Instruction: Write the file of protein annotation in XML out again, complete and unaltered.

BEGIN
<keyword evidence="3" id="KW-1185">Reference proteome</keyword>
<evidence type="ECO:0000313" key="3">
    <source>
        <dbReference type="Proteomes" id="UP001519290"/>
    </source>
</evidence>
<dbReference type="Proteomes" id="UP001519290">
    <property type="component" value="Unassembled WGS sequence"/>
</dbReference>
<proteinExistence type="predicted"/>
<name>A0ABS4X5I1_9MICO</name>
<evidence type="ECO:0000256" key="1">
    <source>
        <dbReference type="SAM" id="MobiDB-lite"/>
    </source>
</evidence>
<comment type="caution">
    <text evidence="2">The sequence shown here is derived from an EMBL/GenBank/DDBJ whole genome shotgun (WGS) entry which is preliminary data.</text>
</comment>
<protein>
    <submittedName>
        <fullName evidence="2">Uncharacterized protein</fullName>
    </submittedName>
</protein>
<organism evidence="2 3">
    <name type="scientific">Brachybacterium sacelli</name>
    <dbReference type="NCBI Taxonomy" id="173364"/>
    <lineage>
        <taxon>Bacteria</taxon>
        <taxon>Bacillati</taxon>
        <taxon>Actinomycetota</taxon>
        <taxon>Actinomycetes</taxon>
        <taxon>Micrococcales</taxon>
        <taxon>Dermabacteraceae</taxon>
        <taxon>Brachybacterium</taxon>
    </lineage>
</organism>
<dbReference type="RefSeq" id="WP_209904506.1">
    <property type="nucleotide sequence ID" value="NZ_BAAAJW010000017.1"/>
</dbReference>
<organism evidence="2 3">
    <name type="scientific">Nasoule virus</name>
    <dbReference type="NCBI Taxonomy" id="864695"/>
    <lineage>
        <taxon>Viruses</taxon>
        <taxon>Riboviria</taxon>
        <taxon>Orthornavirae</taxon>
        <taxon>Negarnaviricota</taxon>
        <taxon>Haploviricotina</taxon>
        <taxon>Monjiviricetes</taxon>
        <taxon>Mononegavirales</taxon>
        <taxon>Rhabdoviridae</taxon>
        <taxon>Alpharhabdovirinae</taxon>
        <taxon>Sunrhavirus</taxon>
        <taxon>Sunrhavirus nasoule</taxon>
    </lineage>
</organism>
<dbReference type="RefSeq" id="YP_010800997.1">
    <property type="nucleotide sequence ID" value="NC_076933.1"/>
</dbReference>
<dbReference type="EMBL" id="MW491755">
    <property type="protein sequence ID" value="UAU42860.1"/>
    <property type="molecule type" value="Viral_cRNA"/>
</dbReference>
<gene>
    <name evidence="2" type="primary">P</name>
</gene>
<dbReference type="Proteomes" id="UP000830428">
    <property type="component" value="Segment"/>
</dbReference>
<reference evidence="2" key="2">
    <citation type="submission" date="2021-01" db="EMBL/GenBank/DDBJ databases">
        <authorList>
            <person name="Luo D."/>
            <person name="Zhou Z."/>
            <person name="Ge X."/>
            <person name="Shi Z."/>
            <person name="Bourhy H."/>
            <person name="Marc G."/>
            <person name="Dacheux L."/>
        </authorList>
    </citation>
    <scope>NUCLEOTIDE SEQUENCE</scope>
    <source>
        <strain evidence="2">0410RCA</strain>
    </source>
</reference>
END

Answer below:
<keyword evidence="3" id="KW-1185">Reference proteome</keyword>
<evidence type="ECO:0000313" key="3">
    <source>
        <dbReference type="Proteomes" id="UP001519290"/>
    </source>
</evidence>
<dbReference type="Proteomes" id="UP001519290">
    <property type="component" value="Unassembled WGS sequence"/>
</dbReference>
<proteinExistence type="predicted"/>
<name>A0ABS4X5I1_9MICO</name>
<evidence type="ECO:0000256" key="1">
    <source>
        <dbReference type="SAM" id="MobiDB-lite"/>
    </source>
</evidence>
<comment type="caution">
    <text evidence="2">The sequence shown here is derived from an EMBL/GenBank/DDBJ whole genome shotgun (WGS) entry which is preliminary data.</text>
</comment>
<protein>
    <submittedName>
        <fullName evidence="2">Uncharacterized protein</fullName>
    </submittedName>
</protein>
<organism evidence="2 3">
    <name type="scientific">Brachybacterium sacelli</name>
    <dbReference type="NCBI Taxonomy" id="173364"/>
    <lineage>
        <taxon>Bacteria</taxon>
        <taxon>Bacillati</taxon>
        <taxon>Actinomycetota</taxon>
        <taxon>Actinomycetes</taxon>
        <taxon>Micrococcales</taxon>
        <taxon>Dermabacteraceae</taxon>
        <taxon>Brachybacterium</taxon>
    </lineage>
</organism>
<dbReference type="RefSeq" id="WP_209904506.1">
    <property type="nucleotide sequence ID" value="NZ_BAAAJW010000017.1"/>
</dbReference>
<organism evidence="2 3">
    <name type="scientific">Nasoule virus</name>
    <dbReference type="NCBI Taxonomy" id="864695"/>
    <lineage>
        <taxon>Viruses</taxon>
        <taxon>Riboviria</taxon>
        <taxon>Orthornavirae</taxon>
        <taxon>Negarnaviricota</taxon>
        <taxon>Haploviricotina</taxon>
        <taxon>Monjiviricetes</taxon>
        <taxon>Mononegavirales</taxon>
        <taxon>Rhabdoviridae</taxon>
        <taxon>Alpharhabdovirinae</taxon>
        <taxon>Sunrhavirus</taxon>
        <taxon>Sunrhavirus nasoule</taxon>
    </lineage>
</organism>
<dbReference type="RefSeq" id="YP_010800997.1">
    <property type="nucleotide sequence ID" value="NC_076933.1"/>
</dbReference>
<dbReference type="EMBL" id="MW491755">
    <property type="protein sequence ID" value="UAU42860.1"/>
    <property type="molecule type" value="Viral_cRNA"/>
</dbReference>
<gene>
    <name evidence="2" type="primary">P</name>
</gene>
<dbReference type="Proteomes" id="UP000830428">
    <property type="component" value="Segment"/>
</dbReference>
<reference evidence="2" key="2">
    <citation type="submission" date="2021-01" db="EMBL/GenBank/DDBJ databases">
        <authorList>
            <person name="Luo D."/>
            <person name="Zhou Z."/>
            <person name="Ge X."/>
            <person name="Shi Z."/>
            <person name="Bourhy H."/>
            <person name="Marc G."/>
            <person name="Dacheux L."/>
        </authorList>
    </citation>
    <scope>NUCLEOTIDE SEQUENCE</scope>
    <source>
        <strain evidence="2">0410RCA</strain>
    </source>
</reference>